G.B. and R.B. v. The Republic of Moldova

Application No. 16761/09
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Plaintiffs in this case were husband and wife. When G.B. was giving birth at the Stefan-Vodă regional hospital, a state-owned regional hospital, the head of the obstetrics and gynecology department preformed a Caesarean section on her and removed her ovaries and Fallopian tubes without obtaining her permission. As a result, G.B. suffered early menopause and became sterile.

The Căuşeni District Court convicted the doctor of medical negligence causing severe damage to G.B’s health and bodily integrity. The Supreme Court of Justice overturned that decision, finding the doctor guilty but absolving him of criminal responsibility because the limitation period for sentencing had expired.

Plaintiffs brought civil proceedings against the state hospital and the doctor, seeking to require the hospital to provide G.B. with free treatment for her condition that had resulted from the removal of her ovaries and Fallopian tubes. The Căuşeni District Court ordered the hospital to provide the requisite medication until 2020 and awarded damages to the plaintiffs, though much less than the damages they had sought. The court awarded such a small sum on the grounds that the doctor had already voluntarily compensated the plaintiffs and that a larger sum would have seriously affected the hospital’s ability to operate. The Supreme Court of Justice upheld the lower court’s judgment, and the plaintiffs appealed to the European Court of Human Rights.

Plaintiffs alleged that their rights protected under Article 8 of the Convention for the Protection of Human Rights and Fundamental Freedoms (“Convention”) were breached as result of G.B.’s sterilization and the nominal amount of compensation awarded to them. Article 8 protects the right to private and family life.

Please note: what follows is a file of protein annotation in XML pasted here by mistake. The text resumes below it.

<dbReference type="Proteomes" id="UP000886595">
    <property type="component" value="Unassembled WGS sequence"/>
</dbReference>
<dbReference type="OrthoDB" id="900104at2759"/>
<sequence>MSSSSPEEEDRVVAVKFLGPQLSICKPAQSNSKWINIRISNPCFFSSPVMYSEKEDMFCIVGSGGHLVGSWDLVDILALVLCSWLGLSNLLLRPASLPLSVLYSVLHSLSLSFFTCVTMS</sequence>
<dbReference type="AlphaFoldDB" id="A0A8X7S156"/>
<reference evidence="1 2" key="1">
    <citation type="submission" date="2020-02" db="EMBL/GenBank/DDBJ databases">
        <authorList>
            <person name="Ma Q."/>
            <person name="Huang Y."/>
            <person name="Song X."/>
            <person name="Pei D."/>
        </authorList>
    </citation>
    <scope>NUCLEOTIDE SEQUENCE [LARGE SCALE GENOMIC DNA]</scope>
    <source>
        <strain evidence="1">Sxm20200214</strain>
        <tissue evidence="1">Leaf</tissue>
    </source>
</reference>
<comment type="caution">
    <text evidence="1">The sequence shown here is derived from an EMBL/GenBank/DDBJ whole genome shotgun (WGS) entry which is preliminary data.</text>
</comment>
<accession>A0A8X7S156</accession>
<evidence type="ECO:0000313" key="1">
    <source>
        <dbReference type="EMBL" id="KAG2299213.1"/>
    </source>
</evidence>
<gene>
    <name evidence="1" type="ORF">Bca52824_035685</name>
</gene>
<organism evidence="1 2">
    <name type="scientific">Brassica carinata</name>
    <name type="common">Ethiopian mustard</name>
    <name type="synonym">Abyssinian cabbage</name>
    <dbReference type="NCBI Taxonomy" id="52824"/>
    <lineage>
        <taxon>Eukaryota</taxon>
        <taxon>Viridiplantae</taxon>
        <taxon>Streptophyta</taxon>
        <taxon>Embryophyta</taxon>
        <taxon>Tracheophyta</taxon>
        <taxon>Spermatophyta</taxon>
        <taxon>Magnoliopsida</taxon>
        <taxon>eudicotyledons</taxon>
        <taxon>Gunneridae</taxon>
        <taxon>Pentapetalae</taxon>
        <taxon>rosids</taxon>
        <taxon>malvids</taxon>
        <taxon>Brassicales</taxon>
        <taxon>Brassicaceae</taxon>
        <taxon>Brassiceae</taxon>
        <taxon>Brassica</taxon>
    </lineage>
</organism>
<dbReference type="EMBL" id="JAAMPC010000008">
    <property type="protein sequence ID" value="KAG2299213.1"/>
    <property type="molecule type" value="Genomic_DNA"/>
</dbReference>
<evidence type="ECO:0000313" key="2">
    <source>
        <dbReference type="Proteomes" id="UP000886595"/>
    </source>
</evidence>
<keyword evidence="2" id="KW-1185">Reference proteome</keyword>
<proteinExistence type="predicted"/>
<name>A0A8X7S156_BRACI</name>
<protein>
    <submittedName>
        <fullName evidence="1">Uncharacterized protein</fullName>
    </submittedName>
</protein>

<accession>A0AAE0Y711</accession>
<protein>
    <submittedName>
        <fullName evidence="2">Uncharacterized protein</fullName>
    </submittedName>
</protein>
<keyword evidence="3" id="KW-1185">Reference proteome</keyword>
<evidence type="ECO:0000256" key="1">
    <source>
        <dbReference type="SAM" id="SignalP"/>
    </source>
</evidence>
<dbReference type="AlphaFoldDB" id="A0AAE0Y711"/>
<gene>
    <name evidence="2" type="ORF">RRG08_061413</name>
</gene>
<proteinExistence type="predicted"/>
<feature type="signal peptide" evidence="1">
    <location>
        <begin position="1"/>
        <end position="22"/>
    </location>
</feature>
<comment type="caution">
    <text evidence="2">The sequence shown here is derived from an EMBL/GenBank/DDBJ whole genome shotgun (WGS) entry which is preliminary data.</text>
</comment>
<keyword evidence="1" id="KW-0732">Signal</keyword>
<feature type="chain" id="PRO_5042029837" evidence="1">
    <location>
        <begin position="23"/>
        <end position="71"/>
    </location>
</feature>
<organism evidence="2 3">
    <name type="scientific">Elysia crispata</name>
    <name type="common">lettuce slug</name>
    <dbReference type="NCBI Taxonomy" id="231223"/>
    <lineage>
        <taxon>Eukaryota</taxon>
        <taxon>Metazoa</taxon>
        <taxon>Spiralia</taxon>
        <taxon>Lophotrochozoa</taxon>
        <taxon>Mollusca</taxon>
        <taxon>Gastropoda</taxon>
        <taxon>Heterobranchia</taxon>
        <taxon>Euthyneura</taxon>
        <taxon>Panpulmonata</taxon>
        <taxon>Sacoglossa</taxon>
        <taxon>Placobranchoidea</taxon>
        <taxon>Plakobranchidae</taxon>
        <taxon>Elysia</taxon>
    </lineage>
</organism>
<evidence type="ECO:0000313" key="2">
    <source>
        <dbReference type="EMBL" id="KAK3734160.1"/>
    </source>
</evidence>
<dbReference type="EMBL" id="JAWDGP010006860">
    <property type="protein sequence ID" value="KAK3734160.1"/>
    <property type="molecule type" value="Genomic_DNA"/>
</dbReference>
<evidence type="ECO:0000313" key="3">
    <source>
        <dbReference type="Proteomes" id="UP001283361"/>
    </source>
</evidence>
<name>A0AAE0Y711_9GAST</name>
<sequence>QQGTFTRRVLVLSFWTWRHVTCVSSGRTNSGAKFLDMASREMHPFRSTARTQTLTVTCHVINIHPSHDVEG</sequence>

The Court first held that it only had to examine the issues raised from the standpoint of G.B.’s right to respect for her physical integrity and not the interference of her husband’s right to respect for his family life, although it would give note to his role as G.B.’s husband.

As to the merits, the Court held that, as confirmed by the domestic courts, there had clearly been a serious interference with G.B.’s physical and psychological integrity. The Court noted that administering medical treatment against the wishes of a patient is a violation of the rights included under “private life” in Article 8 of the Convention. As the domestic courts had already implicitly come to the conclusion that a violation of Article 8 had occurred, the Court could not overturn that finding unless the conclusion was manifestly unreasonable or the legal principles had been misinterpreted or misapplied.

As to the damages, the Court held that the award granted by the domestic courts was far below what the Court generally granted in cases involving Article 8 violations. Article 41 of the Convention allows the Court to afford just satisfaction to the victim of a violation if the domestic court only grants partial redress. The Court found that this case presented a particularly serious interference with G.B.’s rights as she had lost the ability to reproduce. The Court held that the domestic courts had not provided any particular reason for granting such a small sum apart from the fact that a larger amount would undermine the hospital’s ability to operate. The Court held that this was an impermissible reason because the hospital was owned by the State, and the State is liable to cover any of its expenses. The Court awarded plaintiffs EUR 12,000 in damages and EUR 2,000 for costs.

“[T]he concept of ‘private life’ is a broad term not susceptible to exhaustive definition. It covers, inter alia, the physical and psychological integrity of a person. In particular, administering medical treatment contrary to the wishes of a patient will interfere with his or her rights under Article 8 of the Convention.” Pages 5-6.

“Even though the courts did not expressly refer to Article 8 of the Convention, they established that there had been a serious interference with the first applicant’s physical and psychological integrity in the absence of her knowledge or consent.” Page 6

“It is fundamental to the machinery of protection established by the Convention that the national systems themselves provide redress for breaches of its provisions.” Page 6.

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